Dave is adding photos over the next few days. When done, I will remove this paragraph. Enjoy.
From East London, on Aug 5/6, we continued on down to Port Elizabeth (PE), where we met a school teacher who hosted us and clarified quite a bit of South African History for us – not that I could regurgitate much of it! It is one thing to list arrival dates and battle dates which is already beyond my memory capabilities but to understand the why is what is important and at the same time probably unknowable. Just as pundits are trying to analyze how Trump came to power and are really just guessing at umpteen theories, I think the same holds true for all historical events. It is easy to say that the US joined World War Two because of the attack on Pearl Harbor but there were a great many other factors that led up to that event.
South Africa was ruled by whites made powerful by their technology, but that technology did not teach them how to get along in peace with other cultures. They apparently feared the blacks who outnumbered them and believed that total control was necessary to maintain their power and lifestyle. The US story of slavery and control over blacks is somewhat different since the numbers were so different. Blacks were not as much of a threat to the power structure as in South Africa. Revolts in the US were a threat to the wealth and the economy rather than actual life. Revolts in South Africa, due to the sheer numbers, were a higher risk to life and limb.
I find it fascinating that the result of these fears is always suppression. Suppression of rights, freedoms, and privileges of others. A drive to increase the differing living conditions. In actuality, the masses of people, not being as greedy as the haves, are generally content to put up with a great deal of inequality. The haves, I think, must recognize at some level that they are being very unfair and that eventually the have-nots will get tired of being treated unfairly and object. Yet instead of sharing a bit with them and treating them better, they clamp down all the more with sheer force of law and/or arms.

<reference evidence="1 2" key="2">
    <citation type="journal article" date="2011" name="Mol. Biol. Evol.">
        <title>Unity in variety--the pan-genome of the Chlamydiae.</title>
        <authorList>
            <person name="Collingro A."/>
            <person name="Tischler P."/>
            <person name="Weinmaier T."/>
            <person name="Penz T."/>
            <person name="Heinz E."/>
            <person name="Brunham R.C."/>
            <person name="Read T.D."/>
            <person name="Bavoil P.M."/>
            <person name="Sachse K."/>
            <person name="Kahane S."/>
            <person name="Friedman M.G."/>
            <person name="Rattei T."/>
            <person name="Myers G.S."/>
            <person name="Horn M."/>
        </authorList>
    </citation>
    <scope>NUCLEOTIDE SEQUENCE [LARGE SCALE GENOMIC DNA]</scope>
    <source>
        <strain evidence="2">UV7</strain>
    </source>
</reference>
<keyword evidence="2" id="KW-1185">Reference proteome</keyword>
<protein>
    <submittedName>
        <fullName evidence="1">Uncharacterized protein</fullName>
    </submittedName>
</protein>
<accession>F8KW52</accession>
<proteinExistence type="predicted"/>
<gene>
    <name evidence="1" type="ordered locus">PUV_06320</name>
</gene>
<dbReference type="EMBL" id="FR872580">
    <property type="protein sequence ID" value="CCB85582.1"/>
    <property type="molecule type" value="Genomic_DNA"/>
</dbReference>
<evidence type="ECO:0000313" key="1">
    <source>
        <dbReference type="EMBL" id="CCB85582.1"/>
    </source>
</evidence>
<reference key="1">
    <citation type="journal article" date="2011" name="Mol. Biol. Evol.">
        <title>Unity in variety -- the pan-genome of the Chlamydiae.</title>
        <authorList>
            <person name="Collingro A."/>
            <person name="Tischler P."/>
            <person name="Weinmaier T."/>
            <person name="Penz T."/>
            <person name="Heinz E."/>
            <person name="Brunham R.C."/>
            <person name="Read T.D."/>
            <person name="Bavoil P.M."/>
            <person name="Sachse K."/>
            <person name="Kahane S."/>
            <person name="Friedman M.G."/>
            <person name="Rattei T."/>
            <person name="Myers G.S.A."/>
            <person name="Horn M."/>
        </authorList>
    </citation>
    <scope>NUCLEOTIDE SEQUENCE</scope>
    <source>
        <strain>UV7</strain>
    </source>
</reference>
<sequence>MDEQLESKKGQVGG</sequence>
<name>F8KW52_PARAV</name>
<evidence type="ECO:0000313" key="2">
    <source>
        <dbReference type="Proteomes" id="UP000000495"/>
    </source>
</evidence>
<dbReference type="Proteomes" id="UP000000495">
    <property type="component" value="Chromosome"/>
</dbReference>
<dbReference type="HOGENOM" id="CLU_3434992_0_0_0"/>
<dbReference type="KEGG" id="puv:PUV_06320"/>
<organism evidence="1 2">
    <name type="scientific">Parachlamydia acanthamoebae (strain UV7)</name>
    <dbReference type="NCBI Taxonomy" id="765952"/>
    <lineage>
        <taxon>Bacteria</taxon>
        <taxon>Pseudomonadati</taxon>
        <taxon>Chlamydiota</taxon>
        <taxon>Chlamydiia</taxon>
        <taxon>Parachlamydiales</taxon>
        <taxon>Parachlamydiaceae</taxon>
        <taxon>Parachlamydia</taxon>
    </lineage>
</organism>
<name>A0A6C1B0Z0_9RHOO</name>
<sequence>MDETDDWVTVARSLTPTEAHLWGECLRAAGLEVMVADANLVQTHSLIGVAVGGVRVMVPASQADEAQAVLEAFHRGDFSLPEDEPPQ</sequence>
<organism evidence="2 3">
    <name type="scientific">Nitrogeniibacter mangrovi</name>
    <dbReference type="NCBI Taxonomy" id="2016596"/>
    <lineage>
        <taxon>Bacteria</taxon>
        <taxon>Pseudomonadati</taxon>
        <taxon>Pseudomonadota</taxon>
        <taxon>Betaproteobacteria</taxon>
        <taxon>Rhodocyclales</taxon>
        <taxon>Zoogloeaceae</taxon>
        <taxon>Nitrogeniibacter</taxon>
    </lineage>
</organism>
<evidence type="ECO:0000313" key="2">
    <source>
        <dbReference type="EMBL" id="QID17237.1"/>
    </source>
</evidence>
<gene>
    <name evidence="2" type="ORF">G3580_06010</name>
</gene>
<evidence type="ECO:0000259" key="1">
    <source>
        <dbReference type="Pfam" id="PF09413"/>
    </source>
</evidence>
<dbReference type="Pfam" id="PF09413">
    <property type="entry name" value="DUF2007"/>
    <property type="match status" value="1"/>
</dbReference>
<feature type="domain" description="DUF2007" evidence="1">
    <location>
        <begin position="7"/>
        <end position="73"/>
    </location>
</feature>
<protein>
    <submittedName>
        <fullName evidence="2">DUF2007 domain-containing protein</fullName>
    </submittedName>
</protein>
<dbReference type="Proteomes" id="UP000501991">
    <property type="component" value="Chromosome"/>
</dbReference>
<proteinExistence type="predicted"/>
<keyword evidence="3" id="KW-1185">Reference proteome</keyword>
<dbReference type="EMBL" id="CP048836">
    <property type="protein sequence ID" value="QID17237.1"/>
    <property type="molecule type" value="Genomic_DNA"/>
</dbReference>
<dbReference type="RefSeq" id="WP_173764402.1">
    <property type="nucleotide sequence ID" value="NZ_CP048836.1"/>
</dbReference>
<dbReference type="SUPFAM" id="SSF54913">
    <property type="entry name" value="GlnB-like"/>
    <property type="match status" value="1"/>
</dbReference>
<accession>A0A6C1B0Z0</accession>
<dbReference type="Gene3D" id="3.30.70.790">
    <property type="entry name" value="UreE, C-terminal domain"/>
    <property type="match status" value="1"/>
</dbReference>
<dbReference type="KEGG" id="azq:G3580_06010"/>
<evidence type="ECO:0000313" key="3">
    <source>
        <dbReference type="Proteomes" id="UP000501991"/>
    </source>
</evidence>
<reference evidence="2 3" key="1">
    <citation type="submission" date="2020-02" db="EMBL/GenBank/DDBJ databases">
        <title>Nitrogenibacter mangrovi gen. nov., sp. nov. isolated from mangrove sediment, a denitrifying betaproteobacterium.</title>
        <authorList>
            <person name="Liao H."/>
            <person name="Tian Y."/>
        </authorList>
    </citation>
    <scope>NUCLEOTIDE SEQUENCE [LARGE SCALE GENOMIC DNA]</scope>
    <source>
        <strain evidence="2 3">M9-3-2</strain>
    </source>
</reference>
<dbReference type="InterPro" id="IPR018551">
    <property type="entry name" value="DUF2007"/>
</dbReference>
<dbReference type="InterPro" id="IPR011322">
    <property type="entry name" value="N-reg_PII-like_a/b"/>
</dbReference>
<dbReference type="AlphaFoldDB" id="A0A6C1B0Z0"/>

Once this cycle is set it becomes rather difficult to change. If the powers that be begin to share with the have-nots, the latter tend to remember the previous injustices and seek recompense for past behavior. They tend to not be satisfied with just a few bones tossed their way once the lines have been drawn. A great deal of turmoil could be avoided if people would simply work together in cooperation instead of people holding onto a sense of superior rights that they use to justify helping themselves to more than their share.
Enough of my soap box!
We visited with friends of mine from 2011. One helped me with visa hassles back then and the other sailed with me from PE to Hout Bay. It was good to see them again. I got to know them better this time around since last time I was so wrapped up in my own situation that I wasn’t paying near enough attention to the people around me. We also went to the Addo Elephant Park and saw a variety of wildlife. When it came to the elephants the first ones we saw were difficult to make out in the brush, but then we saw one on the far side of a brushy field. We watched for a while and then he came towards us. He would pause from time to time but was still wandering in our direction so we sat tight. Sure enough, he came up quite close. Judging by his size I would say it was a teenager. Later we saw a group of about 14 and then a family of all ages and sizes.
Above: Enroute to Addo. Low clouds in the valley.
Above: Many side roads are gravel. Often ‘corrugated’, ‘washboard’ or ‘corduroy’ type roads. This is good advice.
Above: Our first Addo animals, seen from a bunker. A Greater Kudu (R), and a Warthog (L).
Above: 3 Greater Kudus. One of the largest species of antelope. Bulls weigh 190–270 kg (420–600 lb), with a maximum of 315 kg (694 lb), and stand up to 160 cm (63 in) tall at the shoulder.
Above: One of the favorite pastimes at Addo is mooning the cars. A Zebra. Animals were often far away and, without a telephoto, not a good photo.
Above: This is the ‘teenager’ that began far, far away, and kept getting closer. Just wait….
Above: It decides that the bush, halfway between the elephant and the car looks tasty.
Above: our best Elephant Photo, so far.
About: Getting a drink.
Above: Family getting closer to us. Some folks did not read the, “Do not hang out of your car!” sign.